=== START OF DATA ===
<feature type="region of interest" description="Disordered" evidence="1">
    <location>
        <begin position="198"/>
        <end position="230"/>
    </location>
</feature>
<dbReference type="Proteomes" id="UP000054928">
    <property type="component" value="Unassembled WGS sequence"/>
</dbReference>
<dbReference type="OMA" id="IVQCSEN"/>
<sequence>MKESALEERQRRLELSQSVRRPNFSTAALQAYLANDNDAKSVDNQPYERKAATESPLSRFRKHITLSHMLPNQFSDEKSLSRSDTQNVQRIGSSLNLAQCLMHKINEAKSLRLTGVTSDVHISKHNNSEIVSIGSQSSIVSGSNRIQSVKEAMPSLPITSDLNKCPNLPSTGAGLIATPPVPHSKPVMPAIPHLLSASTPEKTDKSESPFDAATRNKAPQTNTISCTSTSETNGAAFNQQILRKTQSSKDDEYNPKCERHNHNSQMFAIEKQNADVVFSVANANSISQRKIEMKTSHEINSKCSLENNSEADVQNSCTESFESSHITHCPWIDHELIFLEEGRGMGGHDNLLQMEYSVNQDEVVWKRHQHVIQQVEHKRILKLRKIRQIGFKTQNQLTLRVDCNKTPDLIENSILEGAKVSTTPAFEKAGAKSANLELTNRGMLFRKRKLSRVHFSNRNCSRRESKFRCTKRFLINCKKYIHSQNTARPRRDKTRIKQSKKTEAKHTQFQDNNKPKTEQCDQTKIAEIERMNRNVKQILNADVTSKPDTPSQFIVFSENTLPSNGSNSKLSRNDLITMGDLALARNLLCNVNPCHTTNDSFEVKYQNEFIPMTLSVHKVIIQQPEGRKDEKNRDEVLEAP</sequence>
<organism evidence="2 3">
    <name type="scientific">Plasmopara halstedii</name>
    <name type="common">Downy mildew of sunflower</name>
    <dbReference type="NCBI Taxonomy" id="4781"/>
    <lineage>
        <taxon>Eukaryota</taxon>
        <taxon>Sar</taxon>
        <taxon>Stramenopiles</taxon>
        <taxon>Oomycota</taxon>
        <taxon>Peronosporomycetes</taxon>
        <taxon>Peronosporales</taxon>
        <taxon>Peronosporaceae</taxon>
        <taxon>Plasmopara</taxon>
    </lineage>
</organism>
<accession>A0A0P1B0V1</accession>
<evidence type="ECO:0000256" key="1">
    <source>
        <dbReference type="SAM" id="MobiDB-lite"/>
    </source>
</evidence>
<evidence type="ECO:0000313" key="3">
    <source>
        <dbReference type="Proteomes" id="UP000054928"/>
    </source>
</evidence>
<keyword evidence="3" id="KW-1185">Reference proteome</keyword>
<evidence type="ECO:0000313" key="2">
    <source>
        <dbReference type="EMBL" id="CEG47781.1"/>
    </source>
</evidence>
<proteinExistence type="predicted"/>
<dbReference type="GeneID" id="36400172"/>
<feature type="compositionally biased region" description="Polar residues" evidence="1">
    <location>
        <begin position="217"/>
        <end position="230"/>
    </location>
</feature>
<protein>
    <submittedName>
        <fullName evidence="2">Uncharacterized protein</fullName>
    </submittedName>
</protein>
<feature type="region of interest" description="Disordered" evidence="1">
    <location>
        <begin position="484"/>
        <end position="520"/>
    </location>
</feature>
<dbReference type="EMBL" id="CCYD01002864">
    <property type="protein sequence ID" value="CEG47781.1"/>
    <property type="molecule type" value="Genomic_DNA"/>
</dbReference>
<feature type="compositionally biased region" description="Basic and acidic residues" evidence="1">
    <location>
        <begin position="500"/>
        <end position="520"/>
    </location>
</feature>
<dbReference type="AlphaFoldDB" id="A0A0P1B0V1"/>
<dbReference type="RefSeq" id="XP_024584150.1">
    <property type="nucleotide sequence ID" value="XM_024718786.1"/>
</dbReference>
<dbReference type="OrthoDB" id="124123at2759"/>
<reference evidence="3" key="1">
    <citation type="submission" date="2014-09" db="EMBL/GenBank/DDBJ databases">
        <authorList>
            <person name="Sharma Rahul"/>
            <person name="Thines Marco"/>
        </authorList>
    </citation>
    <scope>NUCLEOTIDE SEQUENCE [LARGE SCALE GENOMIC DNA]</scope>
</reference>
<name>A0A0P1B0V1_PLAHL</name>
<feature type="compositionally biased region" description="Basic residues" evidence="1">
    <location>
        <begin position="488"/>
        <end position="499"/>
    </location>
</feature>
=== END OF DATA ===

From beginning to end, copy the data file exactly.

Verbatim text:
<feature type="region of interest" description="Disordered" evidence="1">
    <location>
        <begin position="198"/>
        <end position="230"/>
    </location>
</feature>
<dbReference type="Proteomes" id="UP000054928">
    <property type="component" value="Unassembled WGS sequence"/>
</dbReference>
<dbReference type="OMA" id="IVQCSEN"/>
<sequence>MKESALEERQRRLELSQSVRRPNFSTAALQAYLANDNDAKSVDNQPYERKAATESPLSRFRKHITLSHMLPNQFSDEKSLSRSDTQNVQRIGSSLNLAQCLMHKINEAKSLRLTGVTSDVHISKHNNSEIVSIGSQSSIVSGSNRIQSVKEAMPSLPITSDLNKCPNLPSTGAGLIATPPVPHSKPVMPAIPHLLSASTPEKTDKSESPFDAATRNKAPQTNTISCTSTSETNGAAFNQQILRKTQSSKDDEYNPKCERHNHNSQMFAIEKQNADVVFSVANANSISQRKIEMKTSHEINSKCSLENNSEADVQNSCTESFESSHITHCPWIDHELIFLEEGRGMGGHDNLLQMEYSVNQDEVVWKRHQHVIQQVEHKRILKLRKIRQIGFKTQNQLTLRVDCNKTPDLIENSILEGAKVSTTPAFEKAGAKSANLELTNRGMLFRKRKLSRVHFSNRNCSRRESKFRCTKRFLINCKKYIHSQNTARPRRDKTRIKQSKKTEAKHTQFQDNNKPKTEQCDQTKIAEIERMNRNVKQILNADVTSKPDTPSQFIVFSENTLPSNGSNSKLSRNDLITMGDLALARNLLCNVNPCHTTNDSFEVKYQNEFIPMTLSVHKVIIQQPEGRKDEKNRDEVLEAP</sequence>
<organism evidence="2 3">
    <name type="scientific">Plasmopara halstedii</name>
    <name type="common">Downy mildew of sunflower</name>
    <dbReference type="NCBI Taxonomy" id="4781"/>
    <lineage>
        <taxon>Eukaryota</taxon>
        <taxon>Sar</taxon>
        <taxon>Stramenopiles</taxon>
        <taxon>Oomycota</taxon>
        <taxon>Peronosporomycetes</taxon>
        <taxon>Peronosporales</taxon>
        <taxon>Peronosporaceae</taxon>
        <taxon>Plasmopara</taxon>
    </lineage>
</organism>
<accession>A0A0P1B0V1</accession>
<evidence type="ECO:0000256" key="1">
    <source>
        <dbReference type="SAM" id="MobiDB-lite"/>
    </source>
</evidence>
<evidence type="ECO:0000313" key="3">
    <source>
        <dbReference type="Proteomes" id="UP000054928"/>
    </source>
</evidence>
<keyword evidence="3" id="KW-1185">Reference proteome</keyword>
<evidence type="ECO:0000313" key="2">
    <source>
        <dbReference type="EMBL" id="CEG47781.1"/>
    </source>
</evidence>
<proteinExistence type="predicted"/>
<dbReference type="GeneID" id="36400172"/>
<feature type="compositionally biased region" description="Polar residues" evidence="1">
    <location>
        <begin position="217"/>
        <end position="230"/>
    </location>
</feature>
<protein>
    <submittedName>
        <fullName evidence="2">Uncharacterized protein</fullName>
    </submittedName>
</protein>
<feature type="region of interest" description="Disordered" evidence="1">
    <location>
        <begin position="484"/>
        <end position="520"/>
    </location>
</feature>
<dbReference type="EMBL" id="CCYD01002864">
    <property type="protein sequence ID" value="CEG47781.1"/>
    <property type="molecule type" value="Genomic_DNA"/>
</dbReference>
<feature type="compositionally biased region" description="Basic and acidic residues" evidence="1">
    <location>
        <begin position="500"/>
        <end position="520"/>
    </location>
</feature>
<dbReference type="AlphaFoldDB" id="A0A0P1B0V1"/>
<dbReference type="RefSeq" id="XP_024584150.1">
    <property type="nucleotide sequence ID" value="XM_024718786.1"/>
</dbReference>
<dbReference type="OrthoDB" id="124123at2759"/>
<reference evidence="3" key="1">
    <citation type="submission" date="2014-09" db="EMBL/GenBank/DDBJ databases">
        <authorList>
            <person name="Sharma Rahul"/>
            <person name="Thines Marco"/>
        </authorList>
    </citation>
    <scope>NUCLEOTIDE SEQUENCE [LARGE SCALE GENOMIC DNA]</scope>
</reference>
<name>A0A0P1B0V1_PLAHL</name>
<feature type="compositionally biased region" description="Basic residues" evidence="1">
    <location>
        <begin position="488"/>
        <end position="499"/>
    </location>
</feature>